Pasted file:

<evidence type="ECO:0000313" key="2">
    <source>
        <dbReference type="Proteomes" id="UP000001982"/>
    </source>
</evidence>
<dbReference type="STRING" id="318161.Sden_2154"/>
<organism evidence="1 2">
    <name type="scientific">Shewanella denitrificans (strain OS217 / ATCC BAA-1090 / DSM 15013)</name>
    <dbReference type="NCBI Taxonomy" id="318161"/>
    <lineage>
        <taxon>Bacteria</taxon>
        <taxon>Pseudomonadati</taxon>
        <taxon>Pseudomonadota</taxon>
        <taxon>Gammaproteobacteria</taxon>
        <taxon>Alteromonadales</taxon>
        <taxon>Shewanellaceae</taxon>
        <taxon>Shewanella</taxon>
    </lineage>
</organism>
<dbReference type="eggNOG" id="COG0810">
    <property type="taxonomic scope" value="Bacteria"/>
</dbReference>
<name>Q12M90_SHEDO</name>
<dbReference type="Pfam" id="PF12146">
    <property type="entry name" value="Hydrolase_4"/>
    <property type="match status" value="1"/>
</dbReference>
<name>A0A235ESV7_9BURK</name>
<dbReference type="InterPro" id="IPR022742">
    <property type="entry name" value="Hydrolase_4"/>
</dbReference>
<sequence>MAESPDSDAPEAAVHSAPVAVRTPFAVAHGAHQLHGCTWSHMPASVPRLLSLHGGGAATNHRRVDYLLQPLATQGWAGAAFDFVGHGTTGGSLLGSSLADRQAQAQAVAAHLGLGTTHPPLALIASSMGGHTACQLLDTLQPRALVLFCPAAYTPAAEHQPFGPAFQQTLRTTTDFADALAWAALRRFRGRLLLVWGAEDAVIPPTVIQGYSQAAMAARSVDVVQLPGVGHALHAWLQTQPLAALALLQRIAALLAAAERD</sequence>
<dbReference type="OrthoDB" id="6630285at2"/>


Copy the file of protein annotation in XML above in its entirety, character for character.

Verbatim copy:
<evidence type="ECO:0000313" key="2">
    <source>
        <dbReference type="Proteomes" id="UP000001982"/>
    </source>
</evidence>
<dbReference type="STRING" id="318161.Sden_2154"/>
<organism evidence="1 2">
    <name type="scientific">Shewanella denitrificans (strain OS217 / ATCC BAA-1090 / DSM 15013)</name>
    <dbReference type="NCBI Taxonomy" id="318161"/>
    <lineage>
        <taxon>Bacteria</taxon>
        <taxon>Pseudomonadati</taxon>
        <taxon>Pseudomonadota</taxon>
        <taxon>Gammaproteobacteria</taxon>
        <taxon>Alteromonadales</taxon>
        <taxon>Shewanellaceae</taxon>
        <taxon>Shewanella</taxon>
    </lineage>
</organism>
<dbReference type="eggNOG" id="COG0810">
    <property type="taxonomic scope" value="Bacteria"/>
</dbReference>
<name>Q12M90_SHEDO</name>
<dbReference type="Pfam" id="PF12146">
    <property type="entry name" value="Hydrolase_4"/>
    <property type="match status" value="1"/>
</dbReference>
<name>A0A235ESV7_9BURK</name>
<dbReference type="InterPro" id="IPR022742">
    <property type="entry name" value="Hydrolase_4"/>
</dbReference>
<sequence>MAESPDSDAPEAAVHSAPVAVRTPFAVAHGAHQLHGCTWSHMPASVPRLLSLHGGGAATNHRRVDYLLQPLATQGWAGAAFDFVGHGTTGGSLLGSSLADRQAQAQAVAAHLGLGTTHPPLALIASSMGGHTACQLLDTLQPRALVLFCPAAYTPAAEHQPFGPAFQQTLRTTTDFADALAWAALRRFRGRLLLVWGAEDAVIPPTVIQGYSQAAMAARSVDVVQLPGVGHALHAWLQTQPLAALALLQRIAALLAAAERD</sequence>
<dbReference type="OrthoDB" id="6630285at2"/>